So says Peter Marshall, a supposed social studies “expert” helping revise curriculum standards for Texas public schools. The far-right evangelical minister from Massachusetts, appointed to an “expert” panel by social conservatives on the Texas State Board of Education, was quoted by the Wall Street Journal in a story this week about the ongoing curriculum revision:
“We’re in an all-out moral and spiritual civil war for the soul of America, and the record of American history is right at the heart of it.”
Of course, the enemy in that war is anyone — even fellow Christians — who don’t share Marshall’s personal religious and political beliefs. Marshall has made that very clear.
The mix of intolerance and violent imagery employed by Marshall and others of the religious right is as extreme today as when the movement’s shock troops declared a “culture war” in America nearly two decades ago. That kind of hyperbolic nonsense is something Texans will hear more and more over the coming months. That’s because the state board also put another far-right political activist, David Barton, on the “expert” social studies panel.
Never mind that Marshall and Barton are absurdly unqualified to be considered experts by any objective standards. Barton, who founded an organization that opposes separation of church and state, has a bachelor’s degree in religious education. Marshall also has no advanced degree in the social sciences. In truth, their “expertise” is in promoting political agendas, not social studies education.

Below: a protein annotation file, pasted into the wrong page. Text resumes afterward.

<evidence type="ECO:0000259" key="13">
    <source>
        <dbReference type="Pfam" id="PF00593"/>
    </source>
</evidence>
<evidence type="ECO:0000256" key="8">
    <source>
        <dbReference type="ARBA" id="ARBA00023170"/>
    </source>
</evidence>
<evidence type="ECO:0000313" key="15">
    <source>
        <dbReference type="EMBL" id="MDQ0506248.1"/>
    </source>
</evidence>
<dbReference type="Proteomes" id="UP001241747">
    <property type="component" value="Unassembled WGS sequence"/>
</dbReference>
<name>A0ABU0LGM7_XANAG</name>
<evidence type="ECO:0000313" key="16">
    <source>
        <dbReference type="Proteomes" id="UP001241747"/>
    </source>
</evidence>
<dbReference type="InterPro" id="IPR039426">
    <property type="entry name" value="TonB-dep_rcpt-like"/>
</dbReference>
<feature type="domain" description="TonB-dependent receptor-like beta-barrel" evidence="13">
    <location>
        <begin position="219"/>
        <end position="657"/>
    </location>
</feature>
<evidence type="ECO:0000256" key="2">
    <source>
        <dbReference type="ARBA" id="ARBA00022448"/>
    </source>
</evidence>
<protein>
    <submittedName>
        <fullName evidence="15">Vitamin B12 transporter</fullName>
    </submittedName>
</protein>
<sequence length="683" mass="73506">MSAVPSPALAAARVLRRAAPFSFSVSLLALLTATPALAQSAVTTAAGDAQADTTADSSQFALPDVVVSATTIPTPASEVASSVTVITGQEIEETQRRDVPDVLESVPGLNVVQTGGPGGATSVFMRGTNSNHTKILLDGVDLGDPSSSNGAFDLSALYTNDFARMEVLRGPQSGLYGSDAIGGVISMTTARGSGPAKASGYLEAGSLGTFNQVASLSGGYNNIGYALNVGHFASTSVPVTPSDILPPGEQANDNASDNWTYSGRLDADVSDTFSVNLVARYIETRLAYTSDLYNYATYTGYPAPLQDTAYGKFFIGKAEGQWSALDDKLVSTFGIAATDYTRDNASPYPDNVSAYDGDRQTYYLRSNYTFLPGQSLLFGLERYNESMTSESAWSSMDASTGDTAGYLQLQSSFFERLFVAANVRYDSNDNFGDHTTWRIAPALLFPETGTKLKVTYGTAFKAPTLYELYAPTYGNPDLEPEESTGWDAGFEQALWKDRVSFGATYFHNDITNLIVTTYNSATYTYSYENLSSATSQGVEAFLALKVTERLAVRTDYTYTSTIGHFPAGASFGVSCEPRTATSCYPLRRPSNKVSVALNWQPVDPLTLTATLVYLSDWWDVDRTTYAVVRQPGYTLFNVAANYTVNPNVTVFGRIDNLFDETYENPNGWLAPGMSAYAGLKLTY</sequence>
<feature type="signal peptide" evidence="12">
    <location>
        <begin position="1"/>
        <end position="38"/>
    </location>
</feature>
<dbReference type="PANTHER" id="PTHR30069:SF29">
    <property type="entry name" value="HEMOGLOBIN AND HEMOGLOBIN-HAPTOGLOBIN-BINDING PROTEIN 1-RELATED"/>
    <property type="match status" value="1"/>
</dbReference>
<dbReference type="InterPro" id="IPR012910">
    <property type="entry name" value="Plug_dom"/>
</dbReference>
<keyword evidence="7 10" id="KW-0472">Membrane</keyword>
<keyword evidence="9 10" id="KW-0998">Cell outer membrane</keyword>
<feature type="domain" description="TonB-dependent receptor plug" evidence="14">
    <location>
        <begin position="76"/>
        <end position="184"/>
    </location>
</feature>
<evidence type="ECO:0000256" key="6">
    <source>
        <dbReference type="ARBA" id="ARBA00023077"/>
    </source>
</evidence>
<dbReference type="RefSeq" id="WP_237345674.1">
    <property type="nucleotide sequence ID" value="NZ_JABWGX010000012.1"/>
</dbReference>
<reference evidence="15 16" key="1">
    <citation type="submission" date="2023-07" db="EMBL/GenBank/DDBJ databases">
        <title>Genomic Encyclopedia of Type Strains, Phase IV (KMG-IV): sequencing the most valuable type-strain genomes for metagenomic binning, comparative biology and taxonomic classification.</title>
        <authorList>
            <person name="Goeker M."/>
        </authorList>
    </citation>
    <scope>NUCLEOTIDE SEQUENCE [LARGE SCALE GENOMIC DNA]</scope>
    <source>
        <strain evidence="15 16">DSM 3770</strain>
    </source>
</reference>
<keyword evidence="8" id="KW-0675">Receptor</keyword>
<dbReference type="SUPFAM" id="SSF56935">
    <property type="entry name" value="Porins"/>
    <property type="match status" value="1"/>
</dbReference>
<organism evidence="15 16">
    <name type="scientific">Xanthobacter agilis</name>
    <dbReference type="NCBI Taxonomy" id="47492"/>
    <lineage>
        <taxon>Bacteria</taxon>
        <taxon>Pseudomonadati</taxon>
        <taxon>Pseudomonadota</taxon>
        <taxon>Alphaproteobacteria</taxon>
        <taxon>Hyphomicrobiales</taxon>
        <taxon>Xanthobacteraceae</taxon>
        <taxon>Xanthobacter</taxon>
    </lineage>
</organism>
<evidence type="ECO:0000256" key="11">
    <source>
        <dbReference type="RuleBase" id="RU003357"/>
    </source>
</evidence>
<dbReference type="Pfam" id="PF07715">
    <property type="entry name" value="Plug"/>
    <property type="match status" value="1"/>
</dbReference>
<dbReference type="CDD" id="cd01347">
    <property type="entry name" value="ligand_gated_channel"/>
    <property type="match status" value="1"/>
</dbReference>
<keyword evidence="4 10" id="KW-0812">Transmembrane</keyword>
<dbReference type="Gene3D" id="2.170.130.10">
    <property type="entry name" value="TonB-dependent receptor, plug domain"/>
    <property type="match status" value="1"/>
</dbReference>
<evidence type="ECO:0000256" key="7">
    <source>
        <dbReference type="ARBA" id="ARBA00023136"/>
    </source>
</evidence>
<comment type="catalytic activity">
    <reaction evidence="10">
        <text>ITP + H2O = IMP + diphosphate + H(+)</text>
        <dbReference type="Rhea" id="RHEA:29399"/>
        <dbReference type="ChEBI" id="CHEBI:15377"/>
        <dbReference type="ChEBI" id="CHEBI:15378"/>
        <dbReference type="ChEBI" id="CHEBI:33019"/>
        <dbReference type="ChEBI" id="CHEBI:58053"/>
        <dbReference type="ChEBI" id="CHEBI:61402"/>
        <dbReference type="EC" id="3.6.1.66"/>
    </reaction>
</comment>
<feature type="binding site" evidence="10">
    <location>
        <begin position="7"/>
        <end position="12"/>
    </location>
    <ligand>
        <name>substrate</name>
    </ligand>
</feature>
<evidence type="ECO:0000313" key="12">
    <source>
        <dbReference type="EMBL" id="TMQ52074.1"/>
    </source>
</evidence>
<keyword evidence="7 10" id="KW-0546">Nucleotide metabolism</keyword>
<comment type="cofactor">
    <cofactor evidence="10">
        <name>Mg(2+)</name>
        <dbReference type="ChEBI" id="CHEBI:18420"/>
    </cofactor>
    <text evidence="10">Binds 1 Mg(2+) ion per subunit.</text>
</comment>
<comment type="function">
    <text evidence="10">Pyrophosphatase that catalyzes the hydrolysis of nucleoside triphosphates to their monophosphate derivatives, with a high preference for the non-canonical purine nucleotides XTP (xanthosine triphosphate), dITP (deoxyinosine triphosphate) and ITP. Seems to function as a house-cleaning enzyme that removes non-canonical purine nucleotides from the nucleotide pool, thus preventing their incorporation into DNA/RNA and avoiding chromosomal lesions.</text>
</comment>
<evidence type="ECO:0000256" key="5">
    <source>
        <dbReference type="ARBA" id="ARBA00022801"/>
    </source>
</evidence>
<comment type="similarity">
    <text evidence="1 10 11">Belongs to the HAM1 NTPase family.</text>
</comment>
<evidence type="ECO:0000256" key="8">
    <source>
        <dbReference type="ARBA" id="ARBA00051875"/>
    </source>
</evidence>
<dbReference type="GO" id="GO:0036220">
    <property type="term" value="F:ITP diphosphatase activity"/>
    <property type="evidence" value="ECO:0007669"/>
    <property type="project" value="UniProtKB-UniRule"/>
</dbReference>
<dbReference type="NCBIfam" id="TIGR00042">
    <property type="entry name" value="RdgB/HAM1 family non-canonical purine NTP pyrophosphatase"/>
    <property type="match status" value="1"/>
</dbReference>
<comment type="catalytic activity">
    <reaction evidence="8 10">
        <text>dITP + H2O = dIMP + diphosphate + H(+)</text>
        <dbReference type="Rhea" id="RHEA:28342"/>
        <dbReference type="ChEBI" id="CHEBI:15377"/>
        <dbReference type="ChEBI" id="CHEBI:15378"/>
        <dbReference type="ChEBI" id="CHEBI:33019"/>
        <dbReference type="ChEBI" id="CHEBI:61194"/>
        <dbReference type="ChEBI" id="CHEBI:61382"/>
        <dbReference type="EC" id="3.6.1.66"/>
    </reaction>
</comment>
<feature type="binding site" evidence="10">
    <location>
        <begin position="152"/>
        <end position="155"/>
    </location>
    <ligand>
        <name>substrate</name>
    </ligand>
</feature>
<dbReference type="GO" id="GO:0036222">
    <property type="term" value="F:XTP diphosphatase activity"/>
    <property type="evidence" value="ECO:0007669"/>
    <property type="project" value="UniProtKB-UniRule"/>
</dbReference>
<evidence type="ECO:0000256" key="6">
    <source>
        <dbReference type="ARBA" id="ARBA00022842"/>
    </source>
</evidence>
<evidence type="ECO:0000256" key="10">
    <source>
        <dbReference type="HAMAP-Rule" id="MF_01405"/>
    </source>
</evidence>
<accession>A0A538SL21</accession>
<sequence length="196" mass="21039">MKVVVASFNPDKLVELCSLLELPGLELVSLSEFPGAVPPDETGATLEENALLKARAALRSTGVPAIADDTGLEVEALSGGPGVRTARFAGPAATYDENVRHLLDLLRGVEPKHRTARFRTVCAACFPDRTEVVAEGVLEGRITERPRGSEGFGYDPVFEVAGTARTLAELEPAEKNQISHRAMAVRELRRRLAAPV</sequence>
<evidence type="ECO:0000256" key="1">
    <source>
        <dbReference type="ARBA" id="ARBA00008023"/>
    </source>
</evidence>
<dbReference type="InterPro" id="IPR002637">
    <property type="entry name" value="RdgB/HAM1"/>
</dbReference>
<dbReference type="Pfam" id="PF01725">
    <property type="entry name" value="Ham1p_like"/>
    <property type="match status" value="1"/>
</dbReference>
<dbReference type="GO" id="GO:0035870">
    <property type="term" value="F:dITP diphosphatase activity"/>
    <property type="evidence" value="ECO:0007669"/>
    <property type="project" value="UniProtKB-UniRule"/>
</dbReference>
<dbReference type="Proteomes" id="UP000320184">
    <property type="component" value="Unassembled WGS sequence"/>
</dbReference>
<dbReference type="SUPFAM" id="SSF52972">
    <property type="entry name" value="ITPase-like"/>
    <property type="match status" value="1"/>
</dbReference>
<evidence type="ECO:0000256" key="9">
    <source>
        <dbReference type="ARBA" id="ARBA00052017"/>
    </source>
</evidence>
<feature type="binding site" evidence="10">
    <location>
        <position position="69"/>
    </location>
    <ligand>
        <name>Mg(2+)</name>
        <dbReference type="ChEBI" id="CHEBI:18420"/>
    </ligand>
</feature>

But don’t bother suggesting that state board members choose only “experts” who actually have relevant academic qualifications that make them experts. Too many of those board members think real scholarship is suspect — another example of the anti-intellectualism rampant among the religious right.
Don McLeroy, ousted from his post as board chair by the state Senate in May, tells the Austin American-Statesman that he likes things the way things are now — the only requirement for being an “expert” is that two board members say so:
“If two (board) members think they’re qualified, they’re qualified.”
Golly, such high standards for Texas. But hey, we’re in a “war for the soul of America,” right?